Chef News

Anatomy of a Marshmallow with Tracy Dempsey of Tracy Dempsey Originals

See also: Tastemakers 2012: Tracy Dempsey See also: Tracy Dempsey's Caneles See also: Tracy Dempsey's Perfect Food Day

When you're cooking, it's all about a dash of this and a splash of that. But baking is another matter, an exact science. In this series, we're going behind the bakery case and into the kitchens of some of Phoenix's finest purveyors of sweets (and some savories). Fresh out of culinary school, Chow Bella contributor Mabel Suen will work with local chefs to learn their tricks for making perfect pastries, baked goods and desserts. Stay tuned for findings once the flour settles.

The Baked Good: The Marshmallow The Chef: Tracy Dempsey The Place: The kitchen at Arcadia Farms

"Plop it out -- and yes, that's a technical term," says pastry chef Tracy Dempsey with a laugh, explaining that a pan of former marshmallow goo patted down with powdered sugar sets up to look something like a cat-sized Tempur-Pedic mattress.

On a weekday afternoon, she and two baking assistants are busy at work in the bakeshop of Arcadia Farms, cracking silly jokes as they go. In the rented kitchen, they make rice pudding, gingerbread cookies, donut bread pudding and many other sweet and savory confections under the moniker Tracy Dempsey Originals.

Dempsey created her brand in 2009 as a business savvy solution for restaurants that can't afford to hire on-site pastry personnel, providing dessert programs as well as wholesale items and special occasion cakes all over the Valley. She made her first marshmallow right before the turn of the century in s'mores brownie ice cream while trying out for a pastry chef position.

"The magic of whipping air into water, sugar, corn syrup and gelatin gives them their special fluff. They're a neat little medium for different flavors," says Dempsey, who has done everything from pumpkin pie flavor and toasted coconut to lavender rose, jalapeno lime, and peppermint with candy cane pieces for floating on top of hot cocoa.

One thing's for sure -- homemade beats the hell out of store bought mallows, which evidently contain blue dye to make them bright white. And instead of cheap flavoring, Dempsey uses natural vanilla bean pastes, powder and extracts -- you can, too!

To Dempsey, the perfect marshmallow is light, soft, creamy and melts in the mouth. Made fresh, it is spongy, sumptuous and fluffy. As it ages, it cures from the inside out, developing a skin as it dries and becomes chewier -- some people prefer them this way, and the extra layer also helps them toast beautifully. Read on for her tips on how to make it all happen. The Tools: A sturdy pot for cooking syrup, a candy thermometer (Dempsey uses a digital infrared surface thermometer), a stand mixer with a whip attachment, a rubber spatula.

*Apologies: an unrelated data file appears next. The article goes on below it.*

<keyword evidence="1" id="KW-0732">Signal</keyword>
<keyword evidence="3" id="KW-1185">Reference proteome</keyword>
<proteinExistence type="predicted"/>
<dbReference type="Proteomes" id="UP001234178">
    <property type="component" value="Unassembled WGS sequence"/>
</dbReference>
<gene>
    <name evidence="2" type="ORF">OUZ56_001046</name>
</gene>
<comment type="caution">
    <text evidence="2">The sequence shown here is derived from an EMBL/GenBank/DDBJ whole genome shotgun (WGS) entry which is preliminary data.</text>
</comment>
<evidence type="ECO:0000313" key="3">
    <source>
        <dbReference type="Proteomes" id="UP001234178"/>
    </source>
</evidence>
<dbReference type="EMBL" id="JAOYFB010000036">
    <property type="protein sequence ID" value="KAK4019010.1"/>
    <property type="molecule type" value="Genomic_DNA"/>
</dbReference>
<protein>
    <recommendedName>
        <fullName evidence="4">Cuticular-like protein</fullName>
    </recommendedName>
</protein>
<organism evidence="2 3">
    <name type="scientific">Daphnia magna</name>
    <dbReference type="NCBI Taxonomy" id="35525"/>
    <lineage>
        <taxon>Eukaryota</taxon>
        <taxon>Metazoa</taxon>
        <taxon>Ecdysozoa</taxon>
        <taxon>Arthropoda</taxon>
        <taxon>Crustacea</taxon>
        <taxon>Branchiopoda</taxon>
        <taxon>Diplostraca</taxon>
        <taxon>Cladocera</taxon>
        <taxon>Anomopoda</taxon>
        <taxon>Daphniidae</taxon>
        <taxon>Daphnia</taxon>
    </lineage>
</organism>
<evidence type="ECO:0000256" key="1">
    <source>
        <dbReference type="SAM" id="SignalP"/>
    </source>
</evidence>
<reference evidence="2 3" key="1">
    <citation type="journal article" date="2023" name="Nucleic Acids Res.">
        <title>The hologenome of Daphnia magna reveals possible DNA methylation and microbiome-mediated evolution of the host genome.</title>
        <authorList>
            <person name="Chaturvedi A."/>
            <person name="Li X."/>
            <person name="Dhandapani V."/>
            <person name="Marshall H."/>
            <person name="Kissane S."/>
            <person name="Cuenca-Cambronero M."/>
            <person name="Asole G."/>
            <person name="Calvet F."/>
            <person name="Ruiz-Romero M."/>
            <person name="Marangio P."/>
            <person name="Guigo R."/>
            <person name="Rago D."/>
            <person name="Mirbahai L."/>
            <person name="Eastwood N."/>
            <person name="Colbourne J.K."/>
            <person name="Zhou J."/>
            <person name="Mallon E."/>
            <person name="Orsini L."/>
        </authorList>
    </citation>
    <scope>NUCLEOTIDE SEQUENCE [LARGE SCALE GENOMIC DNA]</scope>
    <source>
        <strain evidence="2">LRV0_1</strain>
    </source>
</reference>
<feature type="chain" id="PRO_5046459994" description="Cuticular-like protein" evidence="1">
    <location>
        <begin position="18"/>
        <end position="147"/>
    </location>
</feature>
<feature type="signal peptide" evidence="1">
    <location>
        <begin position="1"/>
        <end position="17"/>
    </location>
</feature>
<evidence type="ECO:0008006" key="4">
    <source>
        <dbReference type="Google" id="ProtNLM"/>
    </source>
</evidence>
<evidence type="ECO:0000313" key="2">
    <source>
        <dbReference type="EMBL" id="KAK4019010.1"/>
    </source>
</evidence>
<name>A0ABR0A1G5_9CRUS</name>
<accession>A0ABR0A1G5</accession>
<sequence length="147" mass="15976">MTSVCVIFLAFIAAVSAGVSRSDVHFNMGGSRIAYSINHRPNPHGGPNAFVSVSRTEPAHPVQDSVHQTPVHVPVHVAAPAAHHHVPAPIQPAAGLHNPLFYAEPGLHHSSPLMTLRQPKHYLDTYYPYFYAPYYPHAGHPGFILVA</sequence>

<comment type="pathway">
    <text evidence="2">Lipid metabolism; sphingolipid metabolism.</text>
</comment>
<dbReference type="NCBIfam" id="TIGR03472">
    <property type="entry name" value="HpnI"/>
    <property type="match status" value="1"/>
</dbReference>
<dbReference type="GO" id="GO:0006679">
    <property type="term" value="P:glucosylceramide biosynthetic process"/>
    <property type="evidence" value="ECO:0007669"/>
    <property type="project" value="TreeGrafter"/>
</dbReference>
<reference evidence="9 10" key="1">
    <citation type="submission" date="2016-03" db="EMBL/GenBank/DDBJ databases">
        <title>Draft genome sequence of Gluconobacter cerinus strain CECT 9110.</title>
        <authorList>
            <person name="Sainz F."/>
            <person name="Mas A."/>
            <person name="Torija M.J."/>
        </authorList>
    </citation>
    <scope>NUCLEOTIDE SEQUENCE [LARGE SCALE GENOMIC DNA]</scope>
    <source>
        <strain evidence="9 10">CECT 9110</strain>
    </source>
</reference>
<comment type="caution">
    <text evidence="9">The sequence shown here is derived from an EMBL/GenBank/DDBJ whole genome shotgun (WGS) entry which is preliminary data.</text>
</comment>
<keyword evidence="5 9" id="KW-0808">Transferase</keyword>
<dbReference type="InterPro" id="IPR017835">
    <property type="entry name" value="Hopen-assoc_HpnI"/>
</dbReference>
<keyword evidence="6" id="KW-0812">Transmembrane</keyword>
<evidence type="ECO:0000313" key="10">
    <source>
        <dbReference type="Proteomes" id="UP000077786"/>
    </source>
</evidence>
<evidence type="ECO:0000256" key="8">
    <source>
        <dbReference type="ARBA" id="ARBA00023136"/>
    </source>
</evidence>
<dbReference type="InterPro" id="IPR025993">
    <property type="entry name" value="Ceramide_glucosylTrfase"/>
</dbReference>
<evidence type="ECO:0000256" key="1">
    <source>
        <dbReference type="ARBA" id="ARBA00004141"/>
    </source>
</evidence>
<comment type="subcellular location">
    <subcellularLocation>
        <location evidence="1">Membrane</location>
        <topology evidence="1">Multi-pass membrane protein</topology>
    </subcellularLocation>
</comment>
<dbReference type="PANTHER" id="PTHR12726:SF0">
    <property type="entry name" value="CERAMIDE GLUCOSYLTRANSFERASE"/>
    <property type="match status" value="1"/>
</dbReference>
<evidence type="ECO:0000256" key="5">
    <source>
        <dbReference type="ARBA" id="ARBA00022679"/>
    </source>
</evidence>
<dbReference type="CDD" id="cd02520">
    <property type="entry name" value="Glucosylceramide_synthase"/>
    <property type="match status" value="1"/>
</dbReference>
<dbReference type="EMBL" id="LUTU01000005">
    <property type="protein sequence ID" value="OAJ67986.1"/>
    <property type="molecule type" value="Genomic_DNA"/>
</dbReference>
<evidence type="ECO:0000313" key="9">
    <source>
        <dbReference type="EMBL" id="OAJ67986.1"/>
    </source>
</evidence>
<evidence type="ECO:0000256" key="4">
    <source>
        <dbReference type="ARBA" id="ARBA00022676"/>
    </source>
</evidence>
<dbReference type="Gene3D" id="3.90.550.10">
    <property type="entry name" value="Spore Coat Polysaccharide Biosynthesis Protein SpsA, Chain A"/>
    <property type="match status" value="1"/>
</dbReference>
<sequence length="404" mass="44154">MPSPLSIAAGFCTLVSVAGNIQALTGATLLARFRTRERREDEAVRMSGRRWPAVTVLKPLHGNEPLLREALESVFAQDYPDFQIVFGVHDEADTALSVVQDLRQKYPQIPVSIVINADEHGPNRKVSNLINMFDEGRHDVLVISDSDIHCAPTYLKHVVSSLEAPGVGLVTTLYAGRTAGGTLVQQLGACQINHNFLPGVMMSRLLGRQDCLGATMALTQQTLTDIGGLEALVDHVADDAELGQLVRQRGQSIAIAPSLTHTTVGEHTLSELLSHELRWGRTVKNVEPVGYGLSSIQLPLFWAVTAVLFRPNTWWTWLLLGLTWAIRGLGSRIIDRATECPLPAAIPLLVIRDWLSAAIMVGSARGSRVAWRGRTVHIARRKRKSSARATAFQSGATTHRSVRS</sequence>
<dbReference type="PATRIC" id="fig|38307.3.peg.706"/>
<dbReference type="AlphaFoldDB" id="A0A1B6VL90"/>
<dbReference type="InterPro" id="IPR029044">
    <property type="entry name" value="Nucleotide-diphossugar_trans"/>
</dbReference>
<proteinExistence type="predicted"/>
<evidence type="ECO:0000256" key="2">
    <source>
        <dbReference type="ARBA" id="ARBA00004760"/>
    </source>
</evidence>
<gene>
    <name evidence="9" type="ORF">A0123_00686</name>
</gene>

Terminology: Marshmallows are essentially made in the same style as a meringue but are set with gelatin instead of egg whites. Sugar is cooked to the soft ball stage. Dew point and humidity are important considerations when making candy. Sugar is hygroscopic, meaning that it absorbs moisture from the air. Do not make marshmallows on a rainy or humid day to avoid crystallization.

Technique/s: When you are cooking sugar, avoid agitating it directly as crystals will be reintroduced. Pick up the pot and swirl the mixture instead. Avoid messy piping by letting marshmallow mixture set up in a rectangular pan. To prevent sticking, oil the pan and dust it lightly with powdered sugar in the same manner you would normally prep a cake pan. Also lightly oil hands and dust them with powdered sugar to keep the mixture from sticking to you while handling it.

Dempsey demonstrates the stages of whipping cooked sugar syrup with gelatin into the mini miracle that is a marshmallow:

Tips & Tricks: Find a good base recipe and from there, flavor it any way you like after whipping to near completion. However, when introducing a fat like chocolate chips, watch for the temperature of the mixture or you might end up with soup! Coat cooled and cut marshmallows in powdered sugar, graham cracker crumbs or get creative with powders like nutmeg, cinnamon and cocoa to prevent them from sticking to each other. Soak used tools immediately to avoid a difficult clean-up.

Troubleshooting: Be very careful about cooking syrup to the correct temperature in the range of 244 to 248 degrees Farenheit. Dempsey recommends pulling it off sooner than later to avoid overheating via carryover cooking. If you have a bad batch that doesn't whip up correctly, be patient and give it more time. If it still doesn't reach the right consistency, instead of tossing it out, use it as a sauce or make rice treats by adding cereal.

Recommended reads: On Food and Cooking (her go-to for the science of sugar) and Marshmallow Madness

Try this at home: Classic Vanilla Marshmallows adapted from Marshmallow Madness at, Homemade Marshmallows from Bon Appetit, Homemade Marshmallows from David Lebovitz, Marshmallows from Cooking for Engineers.

See what else The Baker's Lab has examined: Anatomy of a Chocolate Chip Cookie with Brady Breese of Urban Cookies Anatomy of a Polvorón with Minerva Orduño Rincón of Muñeca Mexicana Anatomy of a Vegan Cupcake with the Sizemore Sisters of Treehouse Bakery Anatomy of a Brownie with Eileen Spitalny of Fairytale Brownies Anatomy of a Scone with Candy Lesher of Baci d'Amore Truffles and Scones

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Mabel Suen
Contact: Mabel Suen